When asked during an interview how people could learn more about me, the response was simple — listen to my music. After writing hundreds of songs, it appears there are many versions of me — multiple personalities hidden away in these songs, not unlike the works of painters, poets, and sculptors.
Writing a new song for me means stopping whatever is going on as soon as that special feeling starts, and letting it flow out. The characters that come with it may be rather unusual, the theme abstract, perhaps with an uncanny twist; or not. It typically appears like a work of fiction, whose characters may be quite unlike me. Or are they? Only afterwards, sometimes days, weeks or months, do I ponder the fascinating and curious persona that created it. Ultimately, I become more aware, mindful, and, despite intermittent, passing discomfort and dismay, I am happier with myself.
Over time, as more personalities flow out and into my anthology, like therapeutic sessions that uncover new parts of me, the interrelationships and perceptions appear more apparent. In a healthy body, the wide spectrum of feelings from an even wild mind — from refreshing and relief, to scary — can help us be more whole.
While music expresses our personas, it’s one of the art forms that also moves us by initiating the brain’s motor cortex leading to muscle activity. We tap our foot or fingers, bobble the head or the whole body. Dancing or playing are significant enhancements to the flow of music and the overall benefits of creativity.
Singer-songwriter and Nobel laureate Bob Dylan has attracted as much intense attention over nearly six decades as almost any artist. He has eluded most of the untold numbers of questions. Yet, Dylan’s 500-plus penned song catalog, whether portraying the real, imagined, or some creative combination, is an open book to his diverse personalities. Sam Shepard wrote, “Dylan is an invention of his own mind.”
When we choose to, we are all reinventing our own minds.
Our Very Important Personas (VIPs)
Our many personalities depend on the day or night, mood or moment. They come out as behavior, through interactions of our mental and emotional, and conscious and subconscious conditions. They are especially influenced by our environment. Natural, healthy personalities are expressed through thoughts and conversations, actions and inactions, dreams and fantasies. They flow out during interactions with friends, lovers, and therapists — and with ourselves, as expressions of art.
Our personalities can also draw preferences to certain creative styles, such as particular painters or musicians. It may also be why different people interpret creative works, such as a song or a painting, differently.
Creative exposure also can unleash our hidden history of secrets, some subconscious, that must be released to better understand ourselves — for better or for worse.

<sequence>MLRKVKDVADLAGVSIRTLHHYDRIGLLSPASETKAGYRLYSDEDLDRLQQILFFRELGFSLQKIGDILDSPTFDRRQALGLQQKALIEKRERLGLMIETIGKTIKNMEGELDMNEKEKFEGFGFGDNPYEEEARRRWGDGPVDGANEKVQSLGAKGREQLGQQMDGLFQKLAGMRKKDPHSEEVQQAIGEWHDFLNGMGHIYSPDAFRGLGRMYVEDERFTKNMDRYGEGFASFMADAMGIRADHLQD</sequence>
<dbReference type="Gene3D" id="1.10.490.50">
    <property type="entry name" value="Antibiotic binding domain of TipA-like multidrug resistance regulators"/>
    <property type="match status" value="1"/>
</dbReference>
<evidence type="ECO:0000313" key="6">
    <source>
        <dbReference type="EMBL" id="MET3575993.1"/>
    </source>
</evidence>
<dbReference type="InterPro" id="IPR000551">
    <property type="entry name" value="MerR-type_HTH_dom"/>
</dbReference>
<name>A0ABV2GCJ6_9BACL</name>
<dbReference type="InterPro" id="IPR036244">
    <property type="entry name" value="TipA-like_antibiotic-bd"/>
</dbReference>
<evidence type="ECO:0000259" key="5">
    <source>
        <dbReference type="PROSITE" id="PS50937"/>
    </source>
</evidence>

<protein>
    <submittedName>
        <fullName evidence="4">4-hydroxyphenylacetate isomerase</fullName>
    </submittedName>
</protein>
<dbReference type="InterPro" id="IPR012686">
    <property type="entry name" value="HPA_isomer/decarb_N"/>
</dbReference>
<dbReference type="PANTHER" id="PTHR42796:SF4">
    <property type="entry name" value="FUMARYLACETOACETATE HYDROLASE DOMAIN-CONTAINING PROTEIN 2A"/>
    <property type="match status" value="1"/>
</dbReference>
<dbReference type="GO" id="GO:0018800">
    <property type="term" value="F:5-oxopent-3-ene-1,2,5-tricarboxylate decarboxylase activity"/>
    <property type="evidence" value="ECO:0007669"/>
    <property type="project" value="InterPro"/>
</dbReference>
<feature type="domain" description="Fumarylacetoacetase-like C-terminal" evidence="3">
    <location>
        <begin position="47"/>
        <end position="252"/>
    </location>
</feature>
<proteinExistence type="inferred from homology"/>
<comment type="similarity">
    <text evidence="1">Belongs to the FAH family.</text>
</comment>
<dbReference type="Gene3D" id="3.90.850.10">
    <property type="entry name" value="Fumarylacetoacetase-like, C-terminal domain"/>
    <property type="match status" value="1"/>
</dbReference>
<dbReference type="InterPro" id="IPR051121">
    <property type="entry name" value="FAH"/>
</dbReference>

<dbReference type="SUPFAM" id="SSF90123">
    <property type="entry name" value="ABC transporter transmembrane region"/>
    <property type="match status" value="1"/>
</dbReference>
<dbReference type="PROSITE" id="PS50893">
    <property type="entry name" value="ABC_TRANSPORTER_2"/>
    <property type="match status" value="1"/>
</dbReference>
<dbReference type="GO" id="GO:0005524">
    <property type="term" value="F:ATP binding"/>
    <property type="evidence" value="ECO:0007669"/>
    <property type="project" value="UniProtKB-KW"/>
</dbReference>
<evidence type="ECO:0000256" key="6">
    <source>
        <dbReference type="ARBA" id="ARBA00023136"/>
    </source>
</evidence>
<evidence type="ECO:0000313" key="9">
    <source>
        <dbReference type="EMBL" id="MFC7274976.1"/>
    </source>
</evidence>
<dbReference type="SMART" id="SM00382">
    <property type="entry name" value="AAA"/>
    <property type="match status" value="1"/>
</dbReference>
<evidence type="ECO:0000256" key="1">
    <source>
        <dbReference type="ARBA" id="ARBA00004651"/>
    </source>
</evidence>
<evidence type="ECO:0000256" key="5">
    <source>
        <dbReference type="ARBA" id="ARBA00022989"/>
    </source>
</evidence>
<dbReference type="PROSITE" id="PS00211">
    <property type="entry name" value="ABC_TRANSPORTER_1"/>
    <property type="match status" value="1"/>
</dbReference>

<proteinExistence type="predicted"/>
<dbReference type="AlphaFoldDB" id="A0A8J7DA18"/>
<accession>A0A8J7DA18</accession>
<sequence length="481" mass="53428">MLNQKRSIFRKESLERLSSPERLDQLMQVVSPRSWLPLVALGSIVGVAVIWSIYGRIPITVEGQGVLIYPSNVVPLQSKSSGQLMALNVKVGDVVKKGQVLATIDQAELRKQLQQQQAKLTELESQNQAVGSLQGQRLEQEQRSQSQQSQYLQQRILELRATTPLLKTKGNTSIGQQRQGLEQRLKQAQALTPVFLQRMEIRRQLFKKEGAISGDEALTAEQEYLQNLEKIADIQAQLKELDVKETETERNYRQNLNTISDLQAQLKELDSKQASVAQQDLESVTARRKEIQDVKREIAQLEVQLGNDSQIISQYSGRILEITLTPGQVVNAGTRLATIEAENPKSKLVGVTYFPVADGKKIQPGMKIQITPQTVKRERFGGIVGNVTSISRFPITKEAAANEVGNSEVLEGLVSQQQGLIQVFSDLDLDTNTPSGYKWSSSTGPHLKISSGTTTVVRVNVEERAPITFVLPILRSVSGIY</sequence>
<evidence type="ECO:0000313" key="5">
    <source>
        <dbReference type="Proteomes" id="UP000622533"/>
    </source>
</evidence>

Environment significantly influences persona: early life, culture, language, people, the weather and other influences can help develop and drive, and modify, them. Food plays a powerful role too, affecting neurotransmitter balance in the brain, especially in the reward center’s release of dopamine that can increase artistic output. Sugar and other junk food, however, can quickly impair brain function.
The art of science
It is not easy to scientifically define creativity, how the mind manages it, or why it helps us; it’s quite complex to fractionate and measure. We can gain important insights by studying the behavior, lifestyle, and thinking of our greatest artists. The power of creative therapies is also reflected as neurological reorganization in healing brain injuries. This rewiring process is called plasticity, which also works in healthy brains to enhance creativity.
While art is but one example of our capacity for creativity, including visual art, music, literature, dance, theater, and more, it’s also evident in science, engineering, technology, business, education, and elsewhere. Consider that many clinicians and scientists use creativity to solve problems, such as when diagnosing a patient or solving a scientific question; the brain undergoes very similar activities as when writing music or painting. Albert Einstein, a scientist and musician, emphasized that imagination is more important than knowledge.
Our various states of consciousness are associated with specific brain waves. Children are often in a state of consciousness associated with theta brain waves — their form of flow. Adults may experience theta while falling off to sleep — those cartoony dreamy wakeful thoughts often forgotten by morning. Paul McCartney said he wrote Yellow Submarine in such a state. Intense meditation or daydreaming can also bring us into theta’s amazing creative condition.
Creative adult states of consciousness are associated with alpha waves, especially through mediation, deep breathing, or music playing or listening. In a healthy brain, just relaxing, reclining, and closing the eyes brings us there. The more we flow into this state, the easier we can go there at will.
Beta waves indicate an active, busy brain, such as when having a discussion, balancing a checkbook, or giving directions. This state of consciousness can be appropriate when it’s needed, but can also keep us from being creative.
The delta wave is associated with sleep. An unhealthy brain can drift into delta during the day, while working, driving, or virtually any time (especially right after consuming refined carbohydrates or sugar).
Unfortunately, any type of stress can impair our ability to flow into alpha (and especially theta). Mental-emotional tension, anxiety, or lots of nonproductive talking, even our own internal dialogue, can keep the brain in beta. The physical stress of head trauma or a whiplash injury can too.
Society tends to categorize things into neat little boxes, like art therapy or music courses. This can sometimes restrict our ability to expand the mind, better understand ourselves and others, and improve brain function.